Presentation on theme: "Chemical Reactions Physical and Chemical Change"— Presentation transcript:
1Chemical Reactions Physical and Chemical Change Law of Conservation of MassBalancing EquationsChemical Reactions
2Chemical ReactionsChemical reactions are used in many ways in daily life.A chemical reaction is the process by which a chemical change happens.All chemical reactions are also accompanied by changes in energy
3Chemical ReactionsSome chemical reactions absorb energy, such as in the chemical reactions that cook food.
4Chemical ReactionsOther chemical reactions release energy in the form of heat, light and/or sound, such as the burning of wood in a campfire
5Chemical ReactionsChemical reactions happen at different rates. Some chemical reactions are fast, such as when rocket fuel burns.
6Chemical ReactionsOther chemical reactions happen slowly, such as the formation of rust on a corroding bicycle chain.
7Chemical ReactionsThe chemical reactions in your own body, which are keeping you alive, are among the fastest chemical reactions known.
8Chemical ReactionsScientists are constantly working to find new kinds of chemical reactions in order to produce new substances with useful properties.
9Chemical ReactionsAll chemical reactions involve the conversion of starting materials, called reactants, into new substances, called products. The products have different properties than the reactants.
10Physical PropertiesA description of a substance that does not involve forming a new substance.Examples:ColourTextureStateDensitySolubilityMelting point
11Chemical PropertiesA description of what a substance does as it changes into one or more new substances.Examples:CombustibilityCorrosionReaction with acidBleaching ability
12Properties & ChangeProperties are descriptions similar to an adjective: describes what the substance is like.Change are descriptions similar to a verb: describes what the substance is doing
13Physical ChangeA physical change is the change in the state or form of a substance that does not change the original substance.A physical change can result in new physical properties but not new chemical properties.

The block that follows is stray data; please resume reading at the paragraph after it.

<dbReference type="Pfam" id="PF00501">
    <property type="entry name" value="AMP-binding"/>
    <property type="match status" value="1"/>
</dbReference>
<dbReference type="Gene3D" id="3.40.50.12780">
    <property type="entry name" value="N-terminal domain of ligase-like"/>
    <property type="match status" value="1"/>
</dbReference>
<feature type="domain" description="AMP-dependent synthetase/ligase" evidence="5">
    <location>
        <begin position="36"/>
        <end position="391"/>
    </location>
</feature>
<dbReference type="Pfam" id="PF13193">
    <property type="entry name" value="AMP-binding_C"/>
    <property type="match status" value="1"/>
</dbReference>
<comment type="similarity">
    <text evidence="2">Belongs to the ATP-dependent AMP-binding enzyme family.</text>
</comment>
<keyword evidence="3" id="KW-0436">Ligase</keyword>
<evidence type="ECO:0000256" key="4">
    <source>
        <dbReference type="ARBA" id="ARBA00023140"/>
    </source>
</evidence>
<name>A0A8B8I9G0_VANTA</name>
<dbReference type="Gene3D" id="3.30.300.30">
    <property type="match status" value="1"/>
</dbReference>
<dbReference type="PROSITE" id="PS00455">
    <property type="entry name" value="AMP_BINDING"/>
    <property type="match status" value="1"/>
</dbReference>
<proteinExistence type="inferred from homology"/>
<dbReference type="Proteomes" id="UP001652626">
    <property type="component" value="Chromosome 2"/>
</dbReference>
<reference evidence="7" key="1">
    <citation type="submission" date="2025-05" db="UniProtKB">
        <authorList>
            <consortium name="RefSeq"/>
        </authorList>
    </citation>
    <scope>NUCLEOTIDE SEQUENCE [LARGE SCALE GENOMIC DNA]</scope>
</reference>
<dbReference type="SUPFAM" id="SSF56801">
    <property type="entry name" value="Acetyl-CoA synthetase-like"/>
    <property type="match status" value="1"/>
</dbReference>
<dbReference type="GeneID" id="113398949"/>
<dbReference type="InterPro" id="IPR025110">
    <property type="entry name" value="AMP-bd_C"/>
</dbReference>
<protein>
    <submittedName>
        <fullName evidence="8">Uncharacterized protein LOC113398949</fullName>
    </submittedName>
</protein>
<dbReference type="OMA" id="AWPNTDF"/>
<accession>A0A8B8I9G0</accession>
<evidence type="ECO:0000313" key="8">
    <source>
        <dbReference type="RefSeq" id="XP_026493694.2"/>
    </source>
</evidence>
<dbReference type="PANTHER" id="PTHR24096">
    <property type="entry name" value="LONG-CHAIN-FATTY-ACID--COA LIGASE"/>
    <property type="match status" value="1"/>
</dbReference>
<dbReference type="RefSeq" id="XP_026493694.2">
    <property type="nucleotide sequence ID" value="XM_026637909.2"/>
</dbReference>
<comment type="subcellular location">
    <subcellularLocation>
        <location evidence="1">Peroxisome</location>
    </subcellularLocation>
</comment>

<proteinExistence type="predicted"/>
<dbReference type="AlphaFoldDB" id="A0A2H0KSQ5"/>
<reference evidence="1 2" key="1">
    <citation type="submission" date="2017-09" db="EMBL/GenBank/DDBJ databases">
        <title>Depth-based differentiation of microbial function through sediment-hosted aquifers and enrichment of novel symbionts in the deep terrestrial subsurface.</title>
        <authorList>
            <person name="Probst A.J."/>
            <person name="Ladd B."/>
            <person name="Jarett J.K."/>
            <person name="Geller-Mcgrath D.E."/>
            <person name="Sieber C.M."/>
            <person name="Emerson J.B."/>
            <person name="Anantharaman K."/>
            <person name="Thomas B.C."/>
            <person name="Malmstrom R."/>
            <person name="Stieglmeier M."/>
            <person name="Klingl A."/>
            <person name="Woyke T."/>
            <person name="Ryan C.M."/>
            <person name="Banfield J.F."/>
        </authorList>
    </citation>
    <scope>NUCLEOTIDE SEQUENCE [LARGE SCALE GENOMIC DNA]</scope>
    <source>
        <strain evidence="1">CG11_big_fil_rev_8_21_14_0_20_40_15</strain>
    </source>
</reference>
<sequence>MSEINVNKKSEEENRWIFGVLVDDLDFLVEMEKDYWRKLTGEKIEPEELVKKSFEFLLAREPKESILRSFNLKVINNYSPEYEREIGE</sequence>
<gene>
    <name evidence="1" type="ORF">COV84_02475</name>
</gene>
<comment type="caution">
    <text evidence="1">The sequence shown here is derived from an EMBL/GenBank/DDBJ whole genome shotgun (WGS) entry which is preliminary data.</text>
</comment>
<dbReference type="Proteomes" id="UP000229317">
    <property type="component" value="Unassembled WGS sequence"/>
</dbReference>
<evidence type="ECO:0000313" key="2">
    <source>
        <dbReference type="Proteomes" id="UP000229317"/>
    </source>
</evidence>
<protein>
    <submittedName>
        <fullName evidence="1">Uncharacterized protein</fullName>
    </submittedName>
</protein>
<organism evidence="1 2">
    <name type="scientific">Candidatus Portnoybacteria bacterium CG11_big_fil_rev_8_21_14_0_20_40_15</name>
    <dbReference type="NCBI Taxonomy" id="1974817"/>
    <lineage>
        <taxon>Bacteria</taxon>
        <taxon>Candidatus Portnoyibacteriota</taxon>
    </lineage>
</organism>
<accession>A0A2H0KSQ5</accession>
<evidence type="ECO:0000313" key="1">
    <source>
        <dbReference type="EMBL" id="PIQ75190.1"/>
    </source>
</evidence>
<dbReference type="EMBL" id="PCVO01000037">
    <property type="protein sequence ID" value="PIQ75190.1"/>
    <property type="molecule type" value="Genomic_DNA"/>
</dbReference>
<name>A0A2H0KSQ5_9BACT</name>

14Physical Change Classes of physical change: Change in state (includes dissolving)Change in formExample:EvaporationCutting paper in half
15Chemical changeA chemical change is the transformation of one or more substances into new substances with new properties
16Visual Clues to a Chemical Change Presence of a new colourFormation of a precipitate
17Visual Clues to a Chemical Change Release of heat or light
18Visual Clues to a Chemical Change Production of gas or bubblesExampleReactants: Solid magnesium metal placed into a solution of hydrochloric acidClue: bubbles / gasesProduct: hydrogen gas and magnesium chloride
19Chemical EquationsA chemical reaction is often described by writing a chemical equation
20Chemical EquationsA chemical equation uses either words or symbols and formulas to describe the changes that occur during a chemical reaction.ExamplesWord equation:Hydrogen gas + oxygen gas waterFormula equation:H2 + O2 H2O
21Chemical Equations Every chemical equation must have: One or more reactantsOne or more productsAn arrow directing reactant to productIf there are more than one reactants or products, the chemical names/formulas are separated by a ‘+’ sign
22Chemical EquationsFor example, the chemical reaction between solid magnesium metal and hydrochloric acid is:Notice that hydrogen is expressed in the formula equation as H2. Recall that pure hydrogen exists as a diatomic molecule.You will need to know which elements exist as molecules when writing formula equationsword equation:magnesium + hydrochloric acid magnesium chloride + hydrogenformula equation:Mg + HCl MgCl2 + H2
23States of Matter in Chemical Equations The chemical formulas in a chemical equation will often include the state of matter of each substance(s) = solid(l) = liquid (e.g. water and oils)(g) = gas(aq) = aqueous (substance is dissolved in water, e.g. most ionic compounds)Examples:H2 (g) + O2 (g) H2O (l)Mg(s) + 2HCl(aq) MgCl2(aq) + H2(g)